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The best childrens books set in the countryside can hint at something deeper and, perhaps, darker at the edges of the narrative. Just around the bend in the path through the woods, or behind the hedgerow on the other side of the field, is something... other, something a little sinister.
An obvious example is Kenneth Grahame's The Wind in the Willows. Mole and Ratty live a sunny life on the river bank, and in the surrounding fields and lanes, but the Wild Wood is silently and ominously waiting to ensnare the unwary. Alison Utterly paints a perfect picture of four pigs living with Brock the Badger in her series of children's books, but I always worried that if Sam Pig let his guard down Mr Fox was going to eat him. A E Kennedy's marvellous illustrations also added to my childhood unease. Perfectly innocent, there was something very slightly off which enhanced the delicious thrill of reading.
I never read Barbara Euphan Todd's Worzel Gummidge though. I was, of course, familiar with Jon Pertwee's 1979 television portrayal, but as I was in my early twenties at the time I can honestly say it passed me by. So it was that with an open mind I watched the first episode of Mackenzie Crook's version of Worzel. It was love at first sight. Two foster children (Susan and John) sent to spend summer at Scatterbrook Farm meet the rouguish scarecrow and the fun commences. Mackenzie Crook gives Worzel just the right amound of mischief and humour and still leaves that slightly dark shadow just out of sight. Who is the mysterious Green Man? What must it be like standing in the middle of a field in all weathers? And is the farmer a force for good or not?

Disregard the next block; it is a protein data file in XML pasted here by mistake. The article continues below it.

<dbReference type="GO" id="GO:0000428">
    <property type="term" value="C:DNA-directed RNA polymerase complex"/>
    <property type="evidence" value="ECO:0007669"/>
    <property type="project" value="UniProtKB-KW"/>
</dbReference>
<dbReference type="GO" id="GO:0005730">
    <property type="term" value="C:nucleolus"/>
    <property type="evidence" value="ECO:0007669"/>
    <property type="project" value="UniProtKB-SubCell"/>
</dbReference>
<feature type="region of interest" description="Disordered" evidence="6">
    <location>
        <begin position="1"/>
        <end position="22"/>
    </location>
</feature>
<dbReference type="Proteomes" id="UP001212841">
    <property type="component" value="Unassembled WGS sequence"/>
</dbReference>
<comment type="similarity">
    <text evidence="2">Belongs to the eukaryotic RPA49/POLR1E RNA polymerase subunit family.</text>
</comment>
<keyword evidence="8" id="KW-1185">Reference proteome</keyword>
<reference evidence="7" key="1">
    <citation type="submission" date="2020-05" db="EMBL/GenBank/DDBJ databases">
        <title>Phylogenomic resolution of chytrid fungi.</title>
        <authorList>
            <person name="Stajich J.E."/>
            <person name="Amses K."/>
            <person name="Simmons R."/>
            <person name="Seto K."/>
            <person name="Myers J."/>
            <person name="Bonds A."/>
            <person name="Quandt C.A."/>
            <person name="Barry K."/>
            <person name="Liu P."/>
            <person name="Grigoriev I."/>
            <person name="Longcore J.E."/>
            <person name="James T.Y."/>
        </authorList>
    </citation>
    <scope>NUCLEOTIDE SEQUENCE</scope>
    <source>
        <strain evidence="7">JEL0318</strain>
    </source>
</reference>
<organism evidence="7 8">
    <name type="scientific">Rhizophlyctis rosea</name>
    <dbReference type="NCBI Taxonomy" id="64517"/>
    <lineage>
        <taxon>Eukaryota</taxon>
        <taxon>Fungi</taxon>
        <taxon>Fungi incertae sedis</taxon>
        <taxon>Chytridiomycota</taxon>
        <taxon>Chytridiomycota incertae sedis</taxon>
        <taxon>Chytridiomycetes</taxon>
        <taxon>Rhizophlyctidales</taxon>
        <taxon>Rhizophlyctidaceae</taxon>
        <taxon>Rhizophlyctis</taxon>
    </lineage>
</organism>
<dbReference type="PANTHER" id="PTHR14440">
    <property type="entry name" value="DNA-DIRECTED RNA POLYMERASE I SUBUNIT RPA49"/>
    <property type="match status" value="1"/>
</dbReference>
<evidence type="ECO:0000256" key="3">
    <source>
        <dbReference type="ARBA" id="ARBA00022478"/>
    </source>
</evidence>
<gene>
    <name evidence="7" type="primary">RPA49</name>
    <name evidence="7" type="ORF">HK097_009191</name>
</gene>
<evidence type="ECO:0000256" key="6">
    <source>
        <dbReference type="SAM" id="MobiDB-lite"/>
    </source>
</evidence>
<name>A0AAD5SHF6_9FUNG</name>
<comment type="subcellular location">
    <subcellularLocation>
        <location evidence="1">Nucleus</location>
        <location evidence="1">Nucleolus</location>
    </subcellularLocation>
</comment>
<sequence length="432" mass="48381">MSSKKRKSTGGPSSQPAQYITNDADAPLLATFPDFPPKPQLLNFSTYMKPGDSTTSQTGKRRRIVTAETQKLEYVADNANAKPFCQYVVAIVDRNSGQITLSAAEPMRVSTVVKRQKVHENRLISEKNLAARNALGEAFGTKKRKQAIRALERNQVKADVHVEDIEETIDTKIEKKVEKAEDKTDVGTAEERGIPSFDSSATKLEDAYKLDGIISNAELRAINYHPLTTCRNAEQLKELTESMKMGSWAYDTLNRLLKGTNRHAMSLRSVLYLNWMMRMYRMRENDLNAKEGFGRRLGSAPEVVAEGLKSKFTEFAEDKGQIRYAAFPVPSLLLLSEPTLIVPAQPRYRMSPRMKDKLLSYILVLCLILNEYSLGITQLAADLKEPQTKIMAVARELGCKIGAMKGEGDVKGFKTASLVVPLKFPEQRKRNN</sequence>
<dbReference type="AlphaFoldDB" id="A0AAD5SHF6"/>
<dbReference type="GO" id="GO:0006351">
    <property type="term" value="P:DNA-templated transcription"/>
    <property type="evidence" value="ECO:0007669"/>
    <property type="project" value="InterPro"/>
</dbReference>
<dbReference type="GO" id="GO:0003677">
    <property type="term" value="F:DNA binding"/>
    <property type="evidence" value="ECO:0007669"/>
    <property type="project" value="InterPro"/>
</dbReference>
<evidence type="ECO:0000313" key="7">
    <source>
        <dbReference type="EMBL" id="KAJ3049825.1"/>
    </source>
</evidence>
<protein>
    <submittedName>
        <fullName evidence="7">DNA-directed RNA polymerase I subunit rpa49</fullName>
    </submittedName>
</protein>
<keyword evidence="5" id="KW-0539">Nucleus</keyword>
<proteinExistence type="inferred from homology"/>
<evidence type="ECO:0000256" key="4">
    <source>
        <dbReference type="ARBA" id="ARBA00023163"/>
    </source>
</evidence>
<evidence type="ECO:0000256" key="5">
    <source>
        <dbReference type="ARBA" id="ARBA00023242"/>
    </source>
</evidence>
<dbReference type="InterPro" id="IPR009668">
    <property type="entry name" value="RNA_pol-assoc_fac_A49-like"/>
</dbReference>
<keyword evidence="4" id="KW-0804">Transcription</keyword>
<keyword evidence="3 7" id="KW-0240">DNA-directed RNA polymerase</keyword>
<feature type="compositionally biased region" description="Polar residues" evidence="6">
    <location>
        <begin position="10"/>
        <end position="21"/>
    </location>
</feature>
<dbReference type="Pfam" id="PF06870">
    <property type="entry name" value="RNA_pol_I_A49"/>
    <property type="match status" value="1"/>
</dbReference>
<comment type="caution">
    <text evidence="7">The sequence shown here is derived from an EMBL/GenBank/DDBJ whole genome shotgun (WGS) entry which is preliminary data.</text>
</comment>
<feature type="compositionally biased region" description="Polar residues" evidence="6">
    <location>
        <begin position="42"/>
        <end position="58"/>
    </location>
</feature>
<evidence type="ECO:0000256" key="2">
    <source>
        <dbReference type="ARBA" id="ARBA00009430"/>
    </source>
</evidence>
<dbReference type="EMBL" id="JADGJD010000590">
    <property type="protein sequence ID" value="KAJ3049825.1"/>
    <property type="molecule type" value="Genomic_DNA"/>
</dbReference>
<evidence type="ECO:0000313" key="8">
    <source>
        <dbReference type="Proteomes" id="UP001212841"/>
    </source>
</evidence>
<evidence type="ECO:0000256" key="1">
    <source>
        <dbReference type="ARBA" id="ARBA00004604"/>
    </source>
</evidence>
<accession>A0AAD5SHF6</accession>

The first question is anwered in the second episode. Michael Palin plays a pitch perfect Green Man, part Gandalf, part (dare I say it) Jesus, and part hedge layer. He made Worzel, and wields power over him in a benevolent way. Worzel is the naughty schoolboy to Green Man's stern but kindly teacher.
Equal star billing goes to the gentle English countryside of Bedfordshire and Hertfordshire where filming took place. The locations are stunning, but in that beautiful, understated English way. Think of long gone childhoods, endless summers, golden fields and impossibly green trees.
A final thought: Susan and John are very much of the twenty first century. Smart and streetwise, armed with mobile phones (a "musical box" according to Worzel), they are no mere stooges for Worzel and his chums.
Worzel Gummidge is a delight. You should watch it.